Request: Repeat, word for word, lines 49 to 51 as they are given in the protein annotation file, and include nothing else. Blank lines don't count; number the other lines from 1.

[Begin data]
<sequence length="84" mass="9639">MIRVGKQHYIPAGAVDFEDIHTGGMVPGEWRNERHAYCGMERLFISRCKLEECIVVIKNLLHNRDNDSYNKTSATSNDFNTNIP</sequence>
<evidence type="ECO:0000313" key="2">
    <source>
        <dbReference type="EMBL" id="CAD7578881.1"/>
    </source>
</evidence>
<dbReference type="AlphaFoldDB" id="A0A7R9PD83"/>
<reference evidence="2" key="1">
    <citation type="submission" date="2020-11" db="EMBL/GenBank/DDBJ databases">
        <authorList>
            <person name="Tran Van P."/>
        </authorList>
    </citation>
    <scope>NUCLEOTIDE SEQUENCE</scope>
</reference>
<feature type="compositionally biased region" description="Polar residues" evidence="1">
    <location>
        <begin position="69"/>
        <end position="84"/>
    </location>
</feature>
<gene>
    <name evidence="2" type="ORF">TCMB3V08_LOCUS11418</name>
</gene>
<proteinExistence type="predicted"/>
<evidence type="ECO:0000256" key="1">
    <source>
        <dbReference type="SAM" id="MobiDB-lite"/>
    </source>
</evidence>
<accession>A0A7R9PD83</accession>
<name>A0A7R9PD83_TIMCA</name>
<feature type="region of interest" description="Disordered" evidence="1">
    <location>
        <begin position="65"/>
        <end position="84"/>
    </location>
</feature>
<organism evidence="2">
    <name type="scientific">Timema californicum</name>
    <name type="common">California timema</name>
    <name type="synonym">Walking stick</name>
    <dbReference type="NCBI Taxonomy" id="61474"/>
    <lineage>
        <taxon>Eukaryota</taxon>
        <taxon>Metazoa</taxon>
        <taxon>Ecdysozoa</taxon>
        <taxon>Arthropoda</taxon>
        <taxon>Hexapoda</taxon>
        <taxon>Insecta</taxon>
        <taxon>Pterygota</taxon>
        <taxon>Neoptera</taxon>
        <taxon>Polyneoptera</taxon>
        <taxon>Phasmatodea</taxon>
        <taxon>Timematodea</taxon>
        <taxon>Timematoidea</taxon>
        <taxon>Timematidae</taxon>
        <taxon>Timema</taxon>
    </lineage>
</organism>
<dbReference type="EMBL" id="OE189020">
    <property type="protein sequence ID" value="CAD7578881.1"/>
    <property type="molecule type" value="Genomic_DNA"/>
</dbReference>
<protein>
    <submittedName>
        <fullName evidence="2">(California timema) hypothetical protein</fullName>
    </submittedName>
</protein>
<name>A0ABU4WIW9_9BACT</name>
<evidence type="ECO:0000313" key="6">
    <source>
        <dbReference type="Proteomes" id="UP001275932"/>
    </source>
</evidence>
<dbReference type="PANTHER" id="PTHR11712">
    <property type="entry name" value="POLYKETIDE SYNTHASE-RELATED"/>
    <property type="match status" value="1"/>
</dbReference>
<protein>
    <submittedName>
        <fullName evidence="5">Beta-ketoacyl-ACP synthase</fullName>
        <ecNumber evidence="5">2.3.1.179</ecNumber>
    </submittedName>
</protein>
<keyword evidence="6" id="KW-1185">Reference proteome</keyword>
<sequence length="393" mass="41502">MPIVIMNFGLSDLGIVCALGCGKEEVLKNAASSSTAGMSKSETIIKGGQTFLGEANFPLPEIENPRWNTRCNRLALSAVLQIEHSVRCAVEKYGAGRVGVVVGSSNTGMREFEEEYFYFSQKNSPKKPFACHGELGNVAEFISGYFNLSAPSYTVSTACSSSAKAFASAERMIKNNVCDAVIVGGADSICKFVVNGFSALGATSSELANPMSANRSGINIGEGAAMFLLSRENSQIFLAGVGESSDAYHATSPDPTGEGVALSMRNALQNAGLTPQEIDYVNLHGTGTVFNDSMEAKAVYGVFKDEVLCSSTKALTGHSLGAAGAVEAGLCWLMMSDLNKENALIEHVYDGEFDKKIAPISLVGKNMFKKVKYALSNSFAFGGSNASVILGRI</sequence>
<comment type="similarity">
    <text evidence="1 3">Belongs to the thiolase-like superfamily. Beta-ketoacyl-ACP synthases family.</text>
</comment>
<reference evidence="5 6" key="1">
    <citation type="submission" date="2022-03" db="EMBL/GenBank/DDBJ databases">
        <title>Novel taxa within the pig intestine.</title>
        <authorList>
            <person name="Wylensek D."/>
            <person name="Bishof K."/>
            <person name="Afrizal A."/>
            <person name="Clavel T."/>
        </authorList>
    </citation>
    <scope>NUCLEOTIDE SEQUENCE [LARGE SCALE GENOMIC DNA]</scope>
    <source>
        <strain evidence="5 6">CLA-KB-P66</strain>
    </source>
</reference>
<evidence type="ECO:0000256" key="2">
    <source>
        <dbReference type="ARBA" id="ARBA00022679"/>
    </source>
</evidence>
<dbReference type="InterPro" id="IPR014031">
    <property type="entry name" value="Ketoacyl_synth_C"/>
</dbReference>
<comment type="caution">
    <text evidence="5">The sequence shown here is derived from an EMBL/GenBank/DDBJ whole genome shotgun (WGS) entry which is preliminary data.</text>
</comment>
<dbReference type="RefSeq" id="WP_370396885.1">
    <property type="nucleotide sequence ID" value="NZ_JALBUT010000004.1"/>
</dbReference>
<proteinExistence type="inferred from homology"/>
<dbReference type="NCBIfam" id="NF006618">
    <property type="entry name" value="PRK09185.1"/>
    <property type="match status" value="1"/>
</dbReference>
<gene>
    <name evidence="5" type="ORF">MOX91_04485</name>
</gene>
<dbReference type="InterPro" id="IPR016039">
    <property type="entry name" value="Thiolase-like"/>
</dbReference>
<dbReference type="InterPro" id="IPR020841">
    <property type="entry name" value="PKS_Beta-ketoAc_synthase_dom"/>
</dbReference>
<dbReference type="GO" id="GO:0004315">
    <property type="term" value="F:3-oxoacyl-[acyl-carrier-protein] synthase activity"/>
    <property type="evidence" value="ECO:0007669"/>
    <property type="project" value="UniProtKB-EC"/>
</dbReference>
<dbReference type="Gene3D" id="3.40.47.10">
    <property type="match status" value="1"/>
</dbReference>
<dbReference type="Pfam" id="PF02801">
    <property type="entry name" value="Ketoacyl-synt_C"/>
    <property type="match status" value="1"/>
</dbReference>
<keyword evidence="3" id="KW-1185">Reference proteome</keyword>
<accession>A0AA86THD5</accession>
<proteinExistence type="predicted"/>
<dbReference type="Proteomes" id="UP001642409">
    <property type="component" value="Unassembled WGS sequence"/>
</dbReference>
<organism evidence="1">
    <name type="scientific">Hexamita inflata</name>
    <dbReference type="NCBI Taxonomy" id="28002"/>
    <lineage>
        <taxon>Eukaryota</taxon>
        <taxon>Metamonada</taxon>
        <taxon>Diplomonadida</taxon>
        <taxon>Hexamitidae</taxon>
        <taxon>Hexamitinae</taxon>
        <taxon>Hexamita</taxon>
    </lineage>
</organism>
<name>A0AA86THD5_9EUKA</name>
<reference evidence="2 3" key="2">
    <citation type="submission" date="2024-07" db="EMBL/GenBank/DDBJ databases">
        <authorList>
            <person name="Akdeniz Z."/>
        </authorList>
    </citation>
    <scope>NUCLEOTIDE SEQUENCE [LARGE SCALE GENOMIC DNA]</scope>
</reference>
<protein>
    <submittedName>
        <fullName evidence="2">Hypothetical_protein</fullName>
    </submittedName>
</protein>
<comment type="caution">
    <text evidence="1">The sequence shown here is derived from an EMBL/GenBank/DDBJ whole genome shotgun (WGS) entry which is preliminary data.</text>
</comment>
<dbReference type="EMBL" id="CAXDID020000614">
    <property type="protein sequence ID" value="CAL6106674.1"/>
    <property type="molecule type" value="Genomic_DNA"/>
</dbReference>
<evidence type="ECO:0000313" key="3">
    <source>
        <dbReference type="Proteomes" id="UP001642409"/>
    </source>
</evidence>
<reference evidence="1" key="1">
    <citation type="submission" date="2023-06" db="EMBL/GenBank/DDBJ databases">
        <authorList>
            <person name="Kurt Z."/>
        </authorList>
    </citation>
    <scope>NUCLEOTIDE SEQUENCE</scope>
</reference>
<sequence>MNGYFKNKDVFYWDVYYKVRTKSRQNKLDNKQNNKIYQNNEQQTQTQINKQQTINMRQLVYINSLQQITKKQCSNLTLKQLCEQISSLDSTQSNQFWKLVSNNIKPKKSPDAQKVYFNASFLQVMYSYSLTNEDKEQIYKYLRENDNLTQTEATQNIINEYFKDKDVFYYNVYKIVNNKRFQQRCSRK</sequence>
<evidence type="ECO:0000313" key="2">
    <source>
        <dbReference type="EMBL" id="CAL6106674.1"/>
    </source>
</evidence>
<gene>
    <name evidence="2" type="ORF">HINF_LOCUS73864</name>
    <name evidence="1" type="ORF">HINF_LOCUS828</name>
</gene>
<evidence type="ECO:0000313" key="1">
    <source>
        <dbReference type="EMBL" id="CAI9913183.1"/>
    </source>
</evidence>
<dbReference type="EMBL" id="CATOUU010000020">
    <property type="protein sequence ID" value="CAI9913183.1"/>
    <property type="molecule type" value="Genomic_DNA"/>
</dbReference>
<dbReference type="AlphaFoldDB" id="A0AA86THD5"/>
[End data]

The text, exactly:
        <taxon>Hexapoda</taxon>
        <taxon>Insecta</taxon>
        <taxon>Pterygota</taxon>